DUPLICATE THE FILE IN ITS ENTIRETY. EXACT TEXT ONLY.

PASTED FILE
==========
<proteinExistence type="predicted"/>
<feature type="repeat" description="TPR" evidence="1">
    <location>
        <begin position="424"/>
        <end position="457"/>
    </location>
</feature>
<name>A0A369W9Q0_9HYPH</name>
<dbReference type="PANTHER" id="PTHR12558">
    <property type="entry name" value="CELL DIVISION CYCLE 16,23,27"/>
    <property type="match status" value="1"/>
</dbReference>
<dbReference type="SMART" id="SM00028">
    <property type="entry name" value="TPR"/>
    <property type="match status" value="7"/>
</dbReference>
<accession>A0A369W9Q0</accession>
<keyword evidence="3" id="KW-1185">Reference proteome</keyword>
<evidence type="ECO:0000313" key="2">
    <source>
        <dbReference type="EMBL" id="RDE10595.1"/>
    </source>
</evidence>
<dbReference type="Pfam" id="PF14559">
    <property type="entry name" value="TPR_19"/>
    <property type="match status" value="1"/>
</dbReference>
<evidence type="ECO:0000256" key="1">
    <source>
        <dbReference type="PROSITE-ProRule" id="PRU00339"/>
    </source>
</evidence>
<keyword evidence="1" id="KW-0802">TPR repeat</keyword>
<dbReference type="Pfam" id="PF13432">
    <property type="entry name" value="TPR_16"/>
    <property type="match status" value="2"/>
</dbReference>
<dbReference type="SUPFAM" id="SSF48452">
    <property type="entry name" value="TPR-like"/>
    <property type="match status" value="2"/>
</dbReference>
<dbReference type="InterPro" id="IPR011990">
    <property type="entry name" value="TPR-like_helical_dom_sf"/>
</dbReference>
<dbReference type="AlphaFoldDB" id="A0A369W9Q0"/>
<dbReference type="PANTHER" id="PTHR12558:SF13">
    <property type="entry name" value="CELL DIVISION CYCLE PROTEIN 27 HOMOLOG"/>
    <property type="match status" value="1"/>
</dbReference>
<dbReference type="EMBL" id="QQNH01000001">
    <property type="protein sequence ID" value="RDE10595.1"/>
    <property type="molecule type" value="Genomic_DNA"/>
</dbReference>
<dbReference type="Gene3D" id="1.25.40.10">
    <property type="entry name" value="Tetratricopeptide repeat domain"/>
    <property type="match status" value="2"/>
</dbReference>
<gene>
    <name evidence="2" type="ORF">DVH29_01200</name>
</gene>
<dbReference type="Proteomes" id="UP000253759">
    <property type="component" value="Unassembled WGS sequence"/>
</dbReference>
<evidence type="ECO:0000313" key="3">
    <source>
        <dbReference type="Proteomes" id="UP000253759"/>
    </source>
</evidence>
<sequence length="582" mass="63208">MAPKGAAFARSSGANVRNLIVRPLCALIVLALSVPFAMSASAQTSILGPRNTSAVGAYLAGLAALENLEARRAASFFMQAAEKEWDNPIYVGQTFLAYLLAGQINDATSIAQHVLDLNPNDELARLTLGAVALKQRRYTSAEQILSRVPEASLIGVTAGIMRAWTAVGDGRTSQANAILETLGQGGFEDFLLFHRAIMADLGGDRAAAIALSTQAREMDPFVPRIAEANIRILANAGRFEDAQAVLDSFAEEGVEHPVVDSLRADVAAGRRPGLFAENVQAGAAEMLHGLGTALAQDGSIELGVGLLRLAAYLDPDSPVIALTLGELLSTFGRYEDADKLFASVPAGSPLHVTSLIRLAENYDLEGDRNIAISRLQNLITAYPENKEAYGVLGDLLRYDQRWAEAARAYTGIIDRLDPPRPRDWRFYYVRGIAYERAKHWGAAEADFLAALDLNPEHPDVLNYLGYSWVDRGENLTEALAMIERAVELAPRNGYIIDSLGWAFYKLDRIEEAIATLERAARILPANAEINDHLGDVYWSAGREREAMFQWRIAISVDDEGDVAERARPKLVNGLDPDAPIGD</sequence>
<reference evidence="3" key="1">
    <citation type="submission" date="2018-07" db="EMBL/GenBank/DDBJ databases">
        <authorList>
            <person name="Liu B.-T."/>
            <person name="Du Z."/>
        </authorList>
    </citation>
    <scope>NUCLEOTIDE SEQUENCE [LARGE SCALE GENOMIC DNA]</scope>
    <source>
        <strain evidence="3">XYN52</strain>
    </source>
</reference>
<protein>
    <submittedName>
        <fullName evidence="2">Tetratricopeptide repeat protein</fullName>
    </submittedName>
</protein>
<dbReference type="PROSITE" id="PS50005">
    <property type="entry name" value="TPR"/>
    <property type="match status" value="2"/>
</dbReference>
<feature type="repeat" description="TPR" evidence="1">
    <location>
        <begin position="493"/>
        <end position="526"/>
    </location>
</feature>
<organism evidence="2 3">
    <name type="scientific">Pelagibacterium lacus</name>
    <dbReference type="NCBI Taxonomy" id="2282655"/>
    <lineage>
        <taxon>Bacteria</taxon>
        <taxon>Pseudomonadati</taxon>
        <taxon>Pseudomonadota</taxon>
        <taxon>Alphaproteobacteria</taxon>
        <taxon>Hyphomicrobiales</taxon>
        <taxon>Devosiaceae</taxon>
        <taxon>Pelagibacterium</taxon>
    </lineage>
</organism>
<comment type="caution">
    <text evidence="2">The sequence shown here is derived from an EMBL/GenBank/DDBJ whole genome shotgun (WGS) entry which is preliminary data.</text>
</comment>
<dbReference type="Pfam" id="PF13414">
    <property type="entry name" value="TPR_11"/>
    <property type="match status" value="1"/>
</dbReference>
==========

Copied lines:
<proteinExistence type="predicted"/>
<feature type="repeat" description="TPR" evidence="1">
    <location>
        <begin position="424"/>
        <end position="457"/>
    </location>
</feature>
<name>A0A369W9Q0_9HYPH</name>
<dbReference type="PANTHER" id="PTHR12558">
    <property type="entry name" value="CELL DIVISION CYCLE 16,23,27"/>
    <property type="match status" value="1"/>
</dbReference>
<dbReference type="SMART" id="SM00028">
    <property type="entry name" value="TPR"/>
    <property type="match status" value="7"/>
</dbReference>
<accession>A0A369W9Q0</accession>
<keyword evidence="3" id="KW-1185">Reference proteome</keyword>
<evidence type="ECO:0000313" key="2">
    <source>
        <dbReference type="EMBL" id="RDE10595.1"/>
    </source>
</evidence>
<dbReference type="Pfam" id="PF14559">
    <property type="entry name" value="TPR_19"/>
    <property type="match status" value="1"/>
</dbReference>
<evidence type="ECO:0000256" key="1">
    <source>
        <dbReference type="PROSITE-ProRule" id="PRU00339"/>
    </source>
</evidence>
<keyword evidence="1" id="KW-0802">TPR repeat</keyword>
<dbReference type="Pfam" id="PF13432">
    <property type="entry name" value="TPR_16"/>
    <property type="match status" value="2"/>
</dbReference>
<dbReference type="SUPFAM" id="SSF48452">
    <property type="entry name" value="TPR-like"/>
    <property type="match status" value="2"/>
</dbReference>
<dbReference type="InterPro" id="IPR011990">
    <property type="entry name" value="TPR-like_helical_dom_sf"/>
</dbReference>
<dbReference type="AlphaFoldDB" id="A0A369W9Q0"/>
<dbReference type="PANTHER" id="PTHR12558:SF13">
    <property type="entry name" value="CELL DIVISION CYCLE PROTEIN 27 HOMOLOG"/>
    <property type="match status" value="1"/>
</dbReference>
<dbReference type="EMBL" id="QQNH01000001">
    <property type="protein sequence ID" value="RDE10595.1"/>
    <property type="molecule type" value="Genomic_DNA"/>
</dbReference>
<dbReference type="Gene3D" id="1.25.40.10">
    <property type="entry name" value="Tetratricopeptide repeat domain"/>
    <property type="match status" value="2"/>
</dbReference>
<gene>
    <name evidence="2" type="ORF">DVH29_01200</name>
</gene>
<dbReference type="Proteomes" id="UP000253759">
    <property type="component" value="Unassembled WGS sequence"/>
</dbReference>
<evidence type="ECO:0000313" key="3">
    <source>
        <dbReference type="Proteomes" id="UP000253759"/>
    </source>
</evidence>
<sequence length="582" mass="63208">MAPKGAAFARSSGANVRNLIVRPLCALIVLALSVPFAMSASAQTSILGPRNTSAVGAYLAGLAALENLEARRAASFFMQAAEKEWDNPIYVGQTFLAYLLAGQINDATSIAQHVLDLNPNDELARLTLGAVALKQRRYTSAEQILSRVPEASLIGVTAGIMRAWTAVGDGRTSQANAILETLGQGGFEDFLLFHRAIMADLGGDRAAAIALSTQAREMDPFVPRIAEANIRILANAGRFEDAQAVLDSFAEEGVEHPVVDSLRADVAAGRRPGLFAENVQAGAAEMLHGLGTALAQDGSIELGVGLLRLAAYLDPDSPVIALTLGELLSTFGRYEDADKLFASVPAGSPLHVTSLIRLAENYDLEGDRNIAISRLQNLITAYPENKEAYGVLGDLLRYDQRWAEAARAYTGIIDRLDPPRPRDWRFYYVRGIAYERAKHWGAAEADFLAALDLNPEHPDVLNYLGYSWVDRGENLTEALAMIERAVELAPRNGYIIDSLGWAFYKLDRIEEAIATLERAARILPANAEINDHLGDVYWSAGREREAMFQWRIAISVDDEGDVAERARPKLVNGLDPDAPIGD</sequence>
<reference evidence="3" key="1">
    <citation type="submission" date="2018-07" db="EMBL/GenBank/DDBJ databases">
        <authorList>
            <person name="Liu B.-T."/>
            <person name="Du Z."/>
        </authorList>
    </citation>
    <scope>NUCLEOTIDE SEQUENCE [LARGE SCALE GENOMIC DNA]</scope>
    <source>
        <strain evidence="3">XYN52</strain>
    </source>
</reference>
<protein>
    <submittedName>
        <fullName evidence="2">Tetratricopeptide repeat protein</fullName>
    </submittedName>
</protein>
<dbReference type="PROSITE" id="PS50005">
    <property type="entry name" value="TPR"/>
    <property type="match status" value="2"/>
</dbReference>
<feature type="repeat" description="TPR" evidence="1">
    <location>
        <begin position="493"/>
        <end position="526"/>
    </location>
</feature>
<organism evidence="2 3">
    <name type="scientific">Pelagibacterium lacus</name>
    <dbReference type="NCBI Taxonomy" id="2282655"/>
    <lineage>
        <taxon>Bacteria</taxon>
        <taxon>Pseudomonadati</taxon>
        <taxon>Pseudomonadota</taxon>
        <taxon>Alphaproteobacteria</taxon>
        <taxon>Hyphomicrobiales</taxon>
        <taxon>Devosiaceae</taxon>
        <taxon>Pelagibacterium</taxon>
    </lineage>
</organism>
<comment type="caution">
    <text evidence="2">The sequence shown here is derived from an EMBL/GenBank/DDBJ whole genome shotgun (WGS) entry which is preliminary data.</text>
</comment>
<dbReference type="Pfam" id="PF13414">
    <property type="entry name" value="TPR_11"/>
    <property type="match status" value="1"/>
</dbReference>